Czarface & MF DOOM – ‘Super What?’ review: rappers’ riotous superhero hijinks

The first record to feature the late, great DOOM – who sadly died at the end of 2020 – is surprisingly light on his contributions, but good fun nonetheless

MF DOOM’s first posthumous release – and, after 2018’s ‘Czarface Meets Metal Face’, the late British-American MC’s second collaboration with underground hip-hop collective Czarface – was supposed to be released last April. Well, COVID happened. Even supervillains aren’t immune to global pandemics.

Had ‘Super What?’ dropped as planned, this short, loose, fun record would likely have been viewed as an interesting curio in both acts’ careers. Appearing now, seven months after DOOM’s passing, it’s a release difficult to listen to independent of the poignancy of life and death. This sense of gravitas is something the record’s creators couldn’t have envisioned when spitting silly bars about “cream cheese and jelly” (on the excellent ‘Jason and the Czargonauts’, featuring Del the Funky Homosapian). And yet with that voice broadcast from beyond the grave – dank and dusty, impossibly cool – everything DOOM shares here feels precious. We’re forced, unwittingly, to ask if the record feels like a fitting epitaph to a one-off, generational talent.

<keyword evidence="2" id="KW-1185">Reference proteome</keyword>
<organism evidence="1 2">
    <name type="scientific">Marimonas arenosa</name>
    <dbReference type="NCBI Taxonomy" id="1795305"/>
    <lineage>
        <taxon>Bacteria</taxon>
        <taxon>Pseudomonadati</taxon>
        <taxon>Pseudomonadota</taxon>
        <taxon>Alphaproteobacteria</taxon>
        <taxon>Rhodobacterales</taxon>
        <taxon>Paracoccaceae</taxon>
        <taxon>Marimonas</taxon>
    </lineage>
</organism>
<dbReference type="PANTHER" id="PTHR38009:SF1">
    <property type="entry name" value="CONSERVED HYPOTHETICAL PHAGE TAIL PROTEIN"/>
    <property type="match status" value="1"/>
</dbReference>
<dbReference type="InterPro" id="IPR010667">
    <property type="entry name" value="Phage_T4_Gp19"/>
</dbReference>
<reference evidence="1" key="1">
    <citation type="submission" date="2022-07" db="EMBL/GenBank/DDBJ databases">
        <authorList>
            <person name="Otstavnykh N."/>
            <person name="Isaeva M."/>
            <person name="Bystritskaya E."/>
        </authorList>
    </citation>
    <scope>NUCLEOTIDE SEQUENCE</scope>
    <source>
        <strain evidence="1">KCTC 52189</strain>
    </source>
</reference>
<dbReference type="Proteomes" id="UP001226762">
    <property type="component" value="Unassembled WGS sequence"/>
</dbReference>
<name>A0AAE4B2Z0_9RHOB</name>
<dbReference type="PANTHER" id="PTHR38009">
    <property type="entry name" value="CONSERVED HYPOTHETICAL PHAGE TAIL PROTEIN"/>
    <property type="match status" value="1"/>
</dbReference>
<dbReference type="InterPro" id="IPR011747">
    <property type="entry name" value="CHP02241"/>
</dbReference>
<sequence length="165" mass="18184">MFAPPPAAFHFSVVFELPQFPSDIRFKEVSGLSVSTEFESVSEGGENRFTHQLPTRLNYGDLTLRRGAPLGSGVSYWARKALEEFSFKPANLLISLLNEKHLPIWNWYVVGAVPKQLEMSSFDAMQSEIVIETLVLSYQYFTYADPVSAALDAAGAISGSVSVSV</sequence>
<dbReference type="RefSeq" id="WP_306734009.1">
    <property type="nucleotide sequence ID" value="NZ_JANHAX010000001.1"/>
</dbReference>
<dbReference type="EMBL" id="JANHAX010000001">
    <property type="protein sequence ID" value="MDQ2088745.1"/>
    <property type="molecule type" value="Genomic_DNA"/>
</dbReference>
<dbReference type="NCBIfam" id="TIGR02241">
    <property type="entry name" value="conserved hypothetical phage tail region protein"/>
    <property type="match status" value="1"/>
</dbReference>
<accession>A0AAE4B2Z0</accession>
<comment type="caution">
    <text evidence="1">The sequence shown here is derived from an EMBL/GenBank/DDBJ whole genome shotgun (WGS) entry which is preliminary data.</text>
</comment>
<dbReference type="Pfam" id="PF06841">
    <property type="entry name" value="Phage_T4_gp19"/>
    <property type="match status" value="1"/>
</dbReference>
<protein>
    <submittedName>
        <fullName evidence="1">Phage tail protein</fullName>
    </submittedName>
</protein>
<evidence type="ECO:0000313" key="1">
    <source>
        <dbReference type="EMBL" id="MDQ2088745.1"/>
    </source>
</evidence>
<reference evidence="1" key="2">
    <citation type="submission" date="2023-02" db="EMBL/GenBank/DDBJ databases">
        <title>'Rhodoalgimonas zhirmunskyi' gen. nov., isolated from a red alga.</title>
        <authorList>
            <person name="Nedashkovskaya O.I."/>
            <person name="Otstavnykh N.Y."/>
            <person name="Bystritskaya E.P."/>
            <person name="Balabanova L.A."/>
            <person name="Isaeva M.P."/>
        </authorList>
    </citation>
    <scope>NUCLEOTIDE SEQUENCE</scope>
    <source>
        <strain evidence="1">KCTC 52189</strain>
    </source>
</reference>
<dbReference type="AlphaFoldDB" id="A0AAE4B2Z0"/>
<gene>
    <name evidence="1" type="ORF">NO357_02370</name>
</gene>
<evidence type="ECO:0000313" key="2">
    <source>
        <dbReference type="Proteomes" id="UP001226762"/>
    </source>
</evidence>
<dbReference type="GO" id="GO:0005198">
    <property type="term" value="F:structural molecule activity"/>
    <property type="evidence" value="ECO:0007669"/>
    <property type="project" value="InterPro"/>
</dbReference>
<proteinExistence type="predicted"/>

‘Super What?’ is, unsurprisingly, nothing of the sort. For one thing, its DOOM quota is surprisingly small. There’s an excellent, breathless passage on the squelchy ‘DOOM Unto Others’, which is as idiosyncratic as anything the man committed to tape, but elsewhere DOOM largely plays second fiddle to Czarface’s 7L, Esoteric and sometime Wu-Tang cohort Inspectah Deck. DOOM doesn’t even feature on the record’s best tune, the superhero homage ‘This Is Canon Now’, the song’s labyrinthine rhymes giving props to the Fantastic Four, Ant-Man, Luke Cage and the late, great comics writer Jack Kirby. The record is short, too – despite its running to 10 tracks, nothing here exceeds four minutes.

But is the record good? Unquestionably. Is it fun? Very. Opener ‘The King and Eye’, featuring Run DMC’s Darryl ‘DMC’ McDaniels, is riotous from the giggling that precedes the track onwards. It’s often said that Esoteric’s voice recalls the clipped drawl of Jay-Z, but here the similarities aren’t merely linguistic – the Czarface MC rhyming atop production that wouldn’t feel out of place segued into Hova’s seminal ‘The Blueprint’.


DOOM’s output will most likely continue posthumously; already confirmed is a remix of ‘Tonight May Have To Last Me All My Life’ on The Avalanches‘ forthcoming 20th anniversary edition of their debut ‘Since I Left You’. What else sits in DOOM’s vaults remains to be seen and heard. But for now, dip into ‘Super What?’ with expectations low and a good time is likely.


Release date: May 7

Record label: Silver Age

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